• Social Security Disability Insurance with The Good Law Group

Illinois Unemployment and Social Security Disability Insurance (SSDI) / Supplemental Security Income (SSI)

  1. Can you collect unemployment and apply for Social Security Disability Insurance (“SSDI”)?

We are often asked: “Can I collect unemployment while applying for Social Security disability insurance?”  The short answer is YES, but the road to obtaining SSDI is often two years or more on the long-end and a few months on the short-end.  Due to the long wait and the fact that you are not working, and therefore technically “unemployed”, unemployment benefits are often an attractive option. Although you are unemployed by definition, collecting unemployment benefits while applying for SSDI is somewhere in the gray area of what you should not do.

Unemployment benefits are distributed by the state you reside. In contrast, SSDI is distributed by the federal government. On one hand, when you apply for unemployment benefits you are telling your state government: ‘I am ready, willing, able, and actively seeking employment.’ On the other hand, when you apply for SSDI you are telling the federal government: ‘I am disabled and unable to work.’ In situations where you feel you may be able to work part-time (making less than $1,000/month), applying for SSDI and unemployment may be an option. By filing for both, you are signaling that while you cannot work full-time you need unemployment benefits to make up for the lack of employment while you search for alterative employment opportunities.

Some states require that you seek full-time employment to obtain unemployment benefits. In some instances, if unemployment discovers you are not working due to your disability impairment you may be responsible to pay back all the unemployment benefits.

  1. You are not eligible for SSI benefits if you do NOT apply for all other benefits for which you may be eligible.

If you do not qualify for SSDI because you do not have enough work credits, you may be eligible for SSI. By law, if you are eligible for SSI then you must file for unemployment and any other benefits you may be eligible for. (20 CFR 416.210).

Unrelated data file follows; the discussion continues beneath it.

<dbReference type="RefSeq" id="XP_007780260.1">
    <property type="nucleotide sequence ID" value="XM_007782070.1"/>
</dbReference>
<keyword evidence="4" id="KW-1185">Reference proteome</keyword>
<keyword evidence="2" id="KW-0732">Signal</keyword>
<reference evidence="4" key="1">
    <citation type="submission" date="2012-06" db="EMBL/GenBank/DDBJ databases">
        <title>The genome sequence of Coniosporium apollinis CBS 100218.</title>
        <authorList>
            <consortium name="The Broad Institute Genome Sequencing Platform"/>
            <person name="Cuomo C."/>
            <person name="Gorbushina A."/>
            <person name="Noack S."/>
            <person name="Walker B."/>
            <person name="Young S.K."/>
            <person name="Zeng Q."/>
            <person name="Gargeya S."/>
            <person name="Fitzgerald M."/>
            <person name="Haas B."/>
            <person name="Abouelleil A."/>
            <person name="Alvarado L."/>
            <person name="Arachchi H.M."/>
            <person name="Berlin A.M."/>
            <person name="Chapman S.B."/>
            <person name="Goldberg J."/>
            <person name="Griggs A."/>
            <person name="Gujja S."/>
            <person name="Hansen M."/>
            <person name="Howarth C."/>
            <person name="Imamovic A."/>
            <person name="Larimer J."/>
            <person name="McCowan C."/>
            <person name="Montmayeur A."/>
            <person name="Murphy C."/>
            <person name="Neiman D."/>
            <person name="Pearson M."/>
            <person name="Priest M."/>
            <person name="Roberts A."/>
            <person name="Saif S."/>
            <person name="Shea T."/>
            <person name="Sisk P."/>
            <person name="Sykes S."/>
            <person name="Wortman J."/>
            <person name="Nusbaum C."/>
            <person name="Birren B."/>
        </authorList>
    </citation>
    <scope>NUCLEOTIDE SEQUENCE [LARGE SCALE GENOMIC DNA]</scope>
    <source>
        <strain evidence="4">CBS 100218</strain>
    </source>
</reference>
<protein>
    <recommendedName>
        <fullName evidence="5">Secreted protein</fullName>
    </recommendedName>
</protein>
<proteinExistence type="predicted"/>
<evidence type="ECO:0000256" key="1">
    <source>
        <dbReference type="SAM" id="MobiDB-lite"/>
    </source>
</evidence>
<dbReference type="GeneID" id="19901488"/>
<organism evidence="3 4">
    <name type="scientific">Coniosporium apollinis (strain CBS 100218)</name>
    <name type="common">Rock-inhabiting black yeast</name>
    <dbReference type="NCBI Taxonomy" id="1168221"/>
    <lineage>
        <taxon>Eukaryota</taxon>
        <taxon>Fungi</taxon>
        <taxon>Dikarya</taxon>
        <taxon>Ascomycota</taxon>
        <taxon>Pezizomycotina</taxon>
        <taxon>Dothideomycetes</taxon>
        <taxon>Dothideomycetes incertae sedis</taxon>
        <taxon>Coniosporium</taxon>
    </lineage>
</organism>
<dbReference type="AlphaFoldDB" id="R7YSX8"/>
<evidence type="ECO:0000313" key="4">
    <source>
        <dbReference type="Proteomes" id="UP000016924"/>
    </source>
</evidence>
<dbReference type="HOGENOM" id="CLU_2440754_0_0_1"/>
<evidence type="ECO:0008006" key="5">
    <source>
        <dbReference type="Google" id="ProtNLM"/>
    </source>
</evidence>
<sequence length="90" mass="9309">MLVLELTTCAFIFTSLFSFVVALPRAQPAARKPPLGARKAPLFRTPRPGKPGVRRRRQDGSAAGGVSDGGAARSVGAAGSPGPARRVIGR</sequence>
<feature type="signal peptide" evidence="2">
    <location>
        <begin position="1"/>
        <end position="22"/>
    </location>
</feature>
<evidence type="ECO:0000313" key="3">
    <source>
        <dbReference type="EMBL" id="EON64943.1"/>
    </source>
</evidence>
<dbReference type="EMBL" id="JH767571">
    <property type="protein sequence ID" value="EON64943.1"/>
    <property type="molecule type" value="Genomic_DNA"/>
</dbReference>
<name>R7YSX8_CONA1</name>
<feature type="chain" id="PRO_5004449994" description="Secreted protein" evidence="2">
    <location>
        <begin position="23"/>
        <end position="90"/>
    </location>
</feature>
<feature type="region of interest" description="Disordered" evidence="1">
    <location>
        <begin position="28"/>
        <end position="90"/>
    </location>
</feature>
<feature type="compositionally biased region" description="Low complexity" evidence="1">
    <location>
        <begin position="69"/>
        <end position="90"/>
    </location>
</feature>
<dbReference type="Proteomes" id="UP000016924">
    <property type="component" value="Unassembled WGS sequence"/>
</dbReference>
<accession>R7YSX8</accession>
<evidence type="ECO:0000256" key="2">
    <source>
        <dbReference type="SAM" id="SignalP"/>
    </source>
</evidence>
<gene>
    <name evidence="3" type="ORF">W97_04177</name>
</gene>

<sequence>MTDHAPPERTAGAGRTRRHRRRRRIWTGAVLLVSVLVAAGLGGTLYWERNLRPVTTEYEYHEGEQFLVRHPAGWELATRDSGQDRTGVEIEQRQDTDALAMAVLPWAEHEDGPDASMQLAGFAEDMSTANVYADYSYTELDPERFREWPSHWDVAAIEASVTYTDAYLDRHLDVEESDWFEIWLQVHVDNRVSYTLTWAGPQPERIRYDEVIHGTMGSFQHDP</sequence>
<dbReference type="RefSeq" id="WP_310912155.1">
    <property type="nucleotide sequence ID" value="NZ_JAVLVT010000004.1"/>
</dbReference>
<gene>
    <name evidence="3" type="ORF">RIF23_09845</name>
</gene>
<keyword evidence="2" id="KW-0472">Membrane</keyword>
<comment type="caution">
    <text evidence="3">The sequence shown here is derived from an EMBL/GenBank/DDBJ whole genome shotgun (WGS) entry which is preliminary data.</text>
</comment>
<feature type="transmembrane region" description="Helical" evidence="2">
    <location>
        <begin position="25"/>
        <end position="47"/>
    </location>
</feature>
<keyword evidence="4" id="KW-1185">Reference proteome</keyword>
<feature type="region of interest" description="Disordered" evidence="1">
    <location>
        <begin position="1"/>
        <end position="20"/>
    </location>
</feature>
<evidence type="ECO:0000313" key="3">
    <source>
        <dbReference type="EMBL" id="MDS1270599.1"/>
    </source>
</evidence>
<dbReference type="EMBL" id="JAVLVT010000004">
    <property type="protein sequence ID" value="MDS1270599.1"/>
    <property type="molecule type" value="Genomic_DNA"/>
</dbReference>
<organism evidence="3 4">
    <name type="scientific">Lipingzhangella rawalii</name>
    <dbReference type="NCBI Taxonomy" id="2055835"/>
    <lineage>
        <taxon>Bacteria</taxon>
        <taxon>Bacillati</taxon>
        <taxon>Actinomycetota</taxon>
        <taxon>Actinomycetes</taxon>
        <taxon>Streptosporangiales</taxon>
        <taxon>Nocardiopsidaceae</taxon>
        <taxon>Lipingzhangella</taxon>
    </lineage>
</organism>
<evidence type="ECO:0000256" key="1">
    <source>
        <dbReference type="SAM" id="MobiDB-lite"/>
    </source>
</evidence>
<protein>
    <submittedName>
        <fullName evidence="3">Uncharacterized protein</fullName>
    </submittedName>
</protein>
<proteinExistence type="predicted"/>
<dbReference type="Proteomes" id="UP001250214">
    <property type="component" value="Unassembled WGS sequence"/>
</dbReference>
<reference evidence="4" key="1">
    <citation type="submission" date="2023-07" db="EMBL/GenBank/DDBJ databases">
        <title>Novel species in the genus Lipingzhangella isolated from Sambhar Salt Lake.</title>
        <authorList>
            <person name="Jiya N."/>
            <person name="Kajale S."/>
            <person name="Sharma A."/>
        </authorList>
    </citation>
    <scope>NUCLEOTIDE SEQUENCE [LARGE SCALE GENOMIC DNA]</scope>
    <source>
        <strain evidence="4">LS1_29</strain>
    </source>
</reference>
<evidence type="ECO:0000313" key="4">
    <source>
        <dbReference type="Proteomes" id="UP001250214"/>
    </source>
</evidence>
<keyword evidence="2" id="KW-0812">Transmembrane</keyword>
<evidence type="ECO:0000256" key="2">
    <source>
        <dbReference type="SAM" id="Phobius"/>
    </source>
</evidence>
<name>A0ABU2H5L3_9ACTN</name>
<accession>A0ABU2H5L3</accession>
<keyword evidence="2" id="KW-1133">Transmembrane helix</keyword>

1. How does the Social Security Administration know if I am collecting unemployment?

Throughout the time your Social Security disability case is pending before the Social Security Administration they run a report called the “NEW HIRE, WAGE, UEMPLOYMENT QUERY (NDNH) QUERRY REPORT.”  This report is broken down by quarter of the year, it tells the Social Security Administration how much money you made in each quarter, the name of the employer, the employers address, the date you were hired, it also tells them if you received unemployment for a quarter and how much unemployment you received.

  1. What questions will I be asked at a Social Security hearing if I received unemployment compensation. Most judges will ask, why did you collect unemployment insurance? What type of jobs you looked for?

We always instruct our clients to tell the truth when answering the judge’s questions. In this situation the truth is pretty easy. First, most claimants make the point that they needed the money to survive. Then they explain that they were looking for jobs that permit them to work with the limitations and restrictions they have from their disabilities. Some judges move the date of disability to the last day that the client collected unemployment, but some judges do not because the client never found a job.

By |2020-05-12T19:35:49+00:00April 28th, 2020|Eligibility, SSD, SSI|Comments Off on Illinois Unemployment and Social Security Disability Insurance (SSDI) / Supplemental Security Income (SSI)